Tablets are great when at home, office, or school, but getting an Internet connection when traveling is a bit more difficult. TabletPCReview is here to help with suggestions on how to find WiFi when on the go, without having to pay for it.
There are number of applications that point out where nearby Wi-Fi hotspots can be found. Most of these don’t require an Internet connection to work so they can be pre-loaded on a tablet, but a better method is to install one on a companion smartphone.
One of the best ways is to pick a hotel that offers free WiFi. In the U.S. these are quite common, as these days even budget hotels have it.
However, this is a feature that more expensive hotels will sometimes charge for. Not always though, and some offer a tiered system, with a slow internet connection available for free, and a high-speed one being $15 a day or more.
In Europe, very few hotels of any stripe offer free WiFi. Some places have it as an option for 13€ to 20€ a day. Other hotels will point guests to an internet cafe up the street which charge by the hour.
Ships, Planes, and Trains
Free WiFi is a rarity on cruises; passengers generally have to pay for it. And the prices can be quite high: buying access for an entire cruise can cost several hundred dollars. About the best thing that can be done about this is to look for free hotspots in ports of call, where at least it’ll be possible to get caught up on email or download a new ebook.
Many large airlines offer WiFi on domestic and international flights… for a fee, of course. One service charges $16 for a pass that covers 24 of travel. Some airports do have free WiFi, but others charge for it.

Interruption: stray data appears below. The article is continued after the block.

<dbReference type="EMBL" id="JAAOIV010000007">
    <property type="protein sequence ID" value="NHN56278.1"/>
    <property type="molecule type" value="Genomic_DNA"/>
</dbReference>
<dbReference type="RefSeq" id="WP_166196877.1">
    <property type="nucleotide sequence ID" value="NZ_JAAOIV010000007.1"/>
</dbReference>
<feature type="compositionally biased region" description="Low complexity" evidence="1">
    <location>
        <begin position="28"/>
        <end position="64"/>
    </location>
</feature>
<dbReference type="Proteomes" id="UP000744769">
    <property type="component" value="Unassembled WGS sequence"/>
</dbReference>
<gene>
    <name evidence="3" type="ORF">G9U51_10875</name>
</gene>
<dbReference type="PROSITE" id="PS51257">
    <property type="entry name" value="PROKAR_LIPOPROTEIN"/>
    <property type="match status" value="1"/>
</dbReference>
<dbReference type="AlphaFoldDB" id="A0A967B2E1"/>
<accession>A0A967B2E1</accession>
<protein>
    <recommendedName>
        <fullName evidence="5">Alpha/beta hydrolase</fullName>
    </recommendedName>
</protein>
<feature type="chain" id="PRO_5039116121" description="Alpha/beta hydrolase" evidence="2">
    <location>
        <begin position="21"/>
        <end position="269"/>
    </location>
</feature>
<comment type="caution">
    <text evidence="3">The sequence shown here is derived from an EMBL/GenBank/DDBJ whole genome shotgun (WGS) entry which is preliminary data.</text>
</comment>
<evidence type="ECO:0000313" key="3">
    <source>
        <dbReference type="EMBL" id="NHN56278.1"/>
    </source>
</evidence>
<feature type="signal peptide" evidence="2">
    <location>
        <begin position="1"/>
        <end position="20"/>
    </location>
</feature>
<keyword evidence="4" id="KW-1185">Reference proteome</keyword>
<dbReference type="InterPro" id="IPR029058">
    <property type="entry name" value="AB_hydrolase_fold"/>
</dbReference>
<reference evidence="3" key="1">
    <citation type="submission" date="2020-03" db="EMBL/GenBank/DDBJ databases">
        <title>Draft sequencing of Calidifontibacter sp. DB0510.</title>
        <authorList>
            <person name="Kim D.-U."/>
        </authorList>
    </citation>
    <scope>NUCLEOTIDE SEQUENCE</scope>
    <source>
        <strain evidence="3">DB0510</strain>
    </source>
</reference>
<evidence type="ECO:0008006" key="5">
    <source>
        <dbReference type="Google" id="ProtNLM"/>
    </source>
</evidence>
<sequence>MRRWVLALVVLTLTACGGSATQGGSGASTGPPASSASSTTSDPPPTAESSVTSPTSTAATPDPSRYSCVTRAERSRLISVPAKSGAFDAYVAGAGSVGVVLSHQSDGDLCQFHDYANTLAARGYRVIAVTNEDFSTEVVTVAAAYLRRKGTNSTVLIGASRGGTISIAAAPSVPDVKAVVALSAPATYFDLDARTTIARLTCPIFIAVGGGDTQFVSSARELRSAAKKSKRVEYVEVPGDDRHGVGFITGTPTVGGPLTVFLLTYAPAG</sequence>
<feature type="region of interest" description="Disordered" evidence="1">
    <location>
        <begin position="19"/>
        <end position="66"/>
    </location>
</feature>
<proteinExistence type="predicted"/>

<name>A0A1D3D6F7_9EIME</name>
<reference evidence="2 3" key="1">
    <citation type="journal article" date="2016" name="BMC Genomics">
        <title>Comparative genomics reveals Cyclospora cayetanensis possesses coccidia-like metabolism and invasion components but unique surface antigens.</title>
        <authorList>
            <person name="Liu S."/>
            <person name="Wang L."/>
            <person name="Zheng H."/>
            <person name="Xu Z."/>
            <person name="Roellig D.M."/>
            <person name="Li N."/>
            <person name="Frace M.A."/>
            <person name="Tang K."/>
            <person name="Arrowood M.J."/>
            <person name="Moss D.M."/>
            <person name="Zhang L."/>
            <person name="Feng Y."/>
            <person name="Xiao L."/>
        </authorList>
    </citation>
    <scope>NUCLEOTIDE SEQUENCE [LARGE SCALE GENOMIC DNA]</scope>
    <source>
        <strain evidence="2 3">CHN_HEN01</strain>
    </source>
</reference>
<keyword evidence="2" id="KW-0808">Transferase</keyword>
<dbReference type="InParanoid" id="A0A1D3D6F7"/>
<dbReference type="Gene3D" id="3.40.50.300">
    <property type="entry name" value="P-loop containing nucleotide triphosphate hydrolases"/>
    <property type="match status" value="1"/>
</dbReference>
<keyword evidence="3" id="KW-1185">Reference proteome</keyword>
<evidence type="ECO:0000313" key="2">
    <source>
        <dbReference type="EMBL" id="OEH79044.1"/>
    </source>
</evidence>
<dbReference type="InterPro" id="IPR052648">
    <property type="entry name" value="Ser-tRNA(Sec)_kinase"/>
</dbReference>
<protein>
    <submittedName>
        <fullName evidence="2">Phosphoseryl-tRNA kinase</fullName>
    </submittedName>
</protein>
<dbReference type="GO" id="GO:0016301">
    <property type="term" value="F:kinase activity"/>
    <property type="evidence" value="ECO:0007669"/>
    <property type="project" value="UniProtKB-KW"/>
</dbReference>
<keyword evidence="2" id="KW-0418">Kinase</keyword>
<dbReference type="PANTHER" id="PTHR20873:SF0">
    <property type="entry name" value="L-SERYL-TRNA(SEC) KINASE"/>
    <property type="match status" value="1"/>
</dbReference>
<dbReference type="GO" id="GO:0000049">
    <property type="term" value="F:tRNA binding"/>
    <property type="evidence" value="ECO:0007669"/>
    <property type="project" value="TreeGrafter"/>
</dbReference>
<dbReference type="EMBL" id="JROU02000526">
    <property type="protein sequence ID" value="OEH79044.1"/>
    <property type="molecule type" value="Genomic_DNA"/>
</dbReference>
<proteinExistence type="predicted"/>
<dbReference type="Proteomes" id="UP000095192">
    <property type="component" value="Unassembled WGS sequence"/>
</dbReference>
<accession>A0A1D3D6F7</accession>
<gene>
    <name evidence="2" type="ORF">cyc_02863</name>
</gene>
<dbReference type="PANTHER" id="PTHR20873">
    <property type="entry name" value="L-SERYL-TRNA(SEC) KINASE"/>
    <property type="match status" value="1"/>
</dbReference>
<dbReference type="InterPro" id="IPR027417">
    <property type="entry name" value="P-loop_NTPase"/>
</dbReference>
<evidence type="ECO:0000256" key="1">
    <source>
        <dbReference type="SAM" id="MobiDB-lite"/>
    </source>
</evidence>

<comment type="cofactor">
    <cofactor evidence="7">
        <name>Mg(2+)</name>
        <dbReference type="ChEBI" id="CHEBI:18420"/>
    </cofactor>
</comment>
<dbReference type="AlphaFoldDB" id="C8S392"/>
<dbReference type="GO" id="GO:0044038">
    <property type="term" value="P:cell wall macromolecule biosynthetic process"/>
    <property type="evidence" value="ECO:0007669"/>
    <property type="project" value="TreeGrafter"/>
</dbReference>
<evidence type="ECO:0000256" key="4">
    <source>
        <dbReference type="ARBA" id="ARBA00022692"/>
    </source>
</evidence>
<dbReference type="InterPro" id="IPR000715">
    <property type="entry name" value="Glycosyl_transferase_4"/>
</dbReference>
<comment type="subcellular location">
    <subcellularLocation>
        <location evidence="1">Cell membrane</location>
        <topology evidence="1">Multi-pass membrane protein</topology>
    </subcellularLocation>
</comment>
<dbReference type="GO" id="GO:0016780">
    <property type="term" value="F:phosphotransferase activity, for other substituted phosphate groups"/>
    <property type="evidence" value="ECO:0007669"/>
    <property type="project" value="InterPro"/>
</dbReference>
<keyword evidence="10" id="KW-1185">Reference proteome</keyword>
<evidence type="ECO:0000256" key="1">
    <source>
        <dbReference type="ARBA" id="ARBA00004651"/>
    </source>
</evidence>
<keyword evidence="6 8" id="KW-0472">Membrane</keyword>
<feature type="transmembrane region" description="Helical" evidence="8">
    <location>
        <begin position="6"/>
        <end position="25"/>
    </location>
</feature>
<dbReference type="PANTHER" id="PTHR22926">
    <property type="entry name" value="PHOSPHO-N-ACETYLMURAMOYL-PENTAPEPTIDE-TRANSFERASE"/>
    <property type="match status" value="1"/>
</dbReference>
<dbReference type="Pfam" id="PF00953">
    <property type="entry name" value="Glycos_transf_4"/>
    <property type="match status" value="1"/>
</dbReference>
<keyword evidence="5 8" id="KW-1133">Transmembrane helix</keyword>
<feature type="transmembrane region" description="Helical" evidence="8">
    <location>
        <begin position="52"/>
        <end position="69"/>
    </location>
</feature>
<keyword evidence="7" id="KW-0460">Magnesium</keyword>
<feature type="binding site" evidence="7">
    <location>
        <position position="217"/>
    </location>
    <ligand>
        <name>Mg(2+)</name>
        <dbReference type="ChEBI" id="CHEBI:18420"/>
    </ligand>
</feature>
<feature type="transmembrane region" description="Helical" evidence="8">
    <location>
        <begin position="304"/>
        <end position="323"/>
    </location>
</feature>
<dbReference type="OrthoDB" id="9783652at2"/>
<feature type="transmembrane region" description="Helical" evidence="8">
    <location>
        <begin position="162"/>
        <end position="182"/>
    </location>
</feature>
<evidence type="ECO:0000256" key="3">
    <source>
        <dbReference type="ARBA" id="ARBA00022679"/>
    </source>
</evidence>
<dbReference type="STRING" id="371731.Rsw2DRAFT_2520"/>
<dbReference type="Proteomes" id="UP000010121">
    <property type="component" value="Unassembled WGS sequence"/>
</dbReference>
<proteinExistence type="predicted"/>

Surprisingly, many trains offer free WiFi as a bonus extra. This is especially true in the Northeast Corridor.
A great many restaurants offer free WiFi, but the more expensive a restaurant is, the less likely it is to offer this service.
There are over 11,500 McDonald’s that have it for free — and that extends around the world. Other companies that usually have free WiFi include Krystal Burger King, Denny’s, Wendy’s, and Krispy Creame.
A great many independently-owned restaurants make WiFi available to their customers as well. This is often advertised on their marquees.
Coffee Shops and Bookstores
Coffee shops set off the trend of offering free WiFi to their customers, and virtually every Starbucks store around the world has it.
Most independent bookstores also have free Wi-Fi… generally in their coffee shops. So does Barnes & Noble. These are great places to sit down and work for a few hours.
A surprising array of other places offer free WiFi these days. This includes a handful of gas stations, highway rest stops, and travelers oases. Many state parks have a hotspot for guests, and some tour buses do too.
Many public libraries have WiFi as well, although these are generally only to those who have a library card. Still, it could be an option if for those who are visiting relatives.
More Permanent Options
The solutions already discussed are probably fine for those who travel once or twice a year, but if people who are frequently on the road should really consider something that’s not so piecemeal. Something they can count on.
Most smartphones can share their cellular-wireless data connections with other devices over Wi-Fi. It’s necessary to be signed up for a data plan that allows this, however.
A portable hotspot from a wireless carrier is another option. These are stand-alone accessories that turn cellular-wireless data into WiFi. This is an easy, flexible solution but it’s also one of the most expensive options on this list.
Perhaps the easiest option is to get a tablet with cellular-wireless access built right in. Many models are available with this, including the Apple 9.7-inch iPad Pro and iPad mini 4, many Samsung models, and some Windows tablets. Just be aware, this typically adds $100 – $130 to the price of the tablet.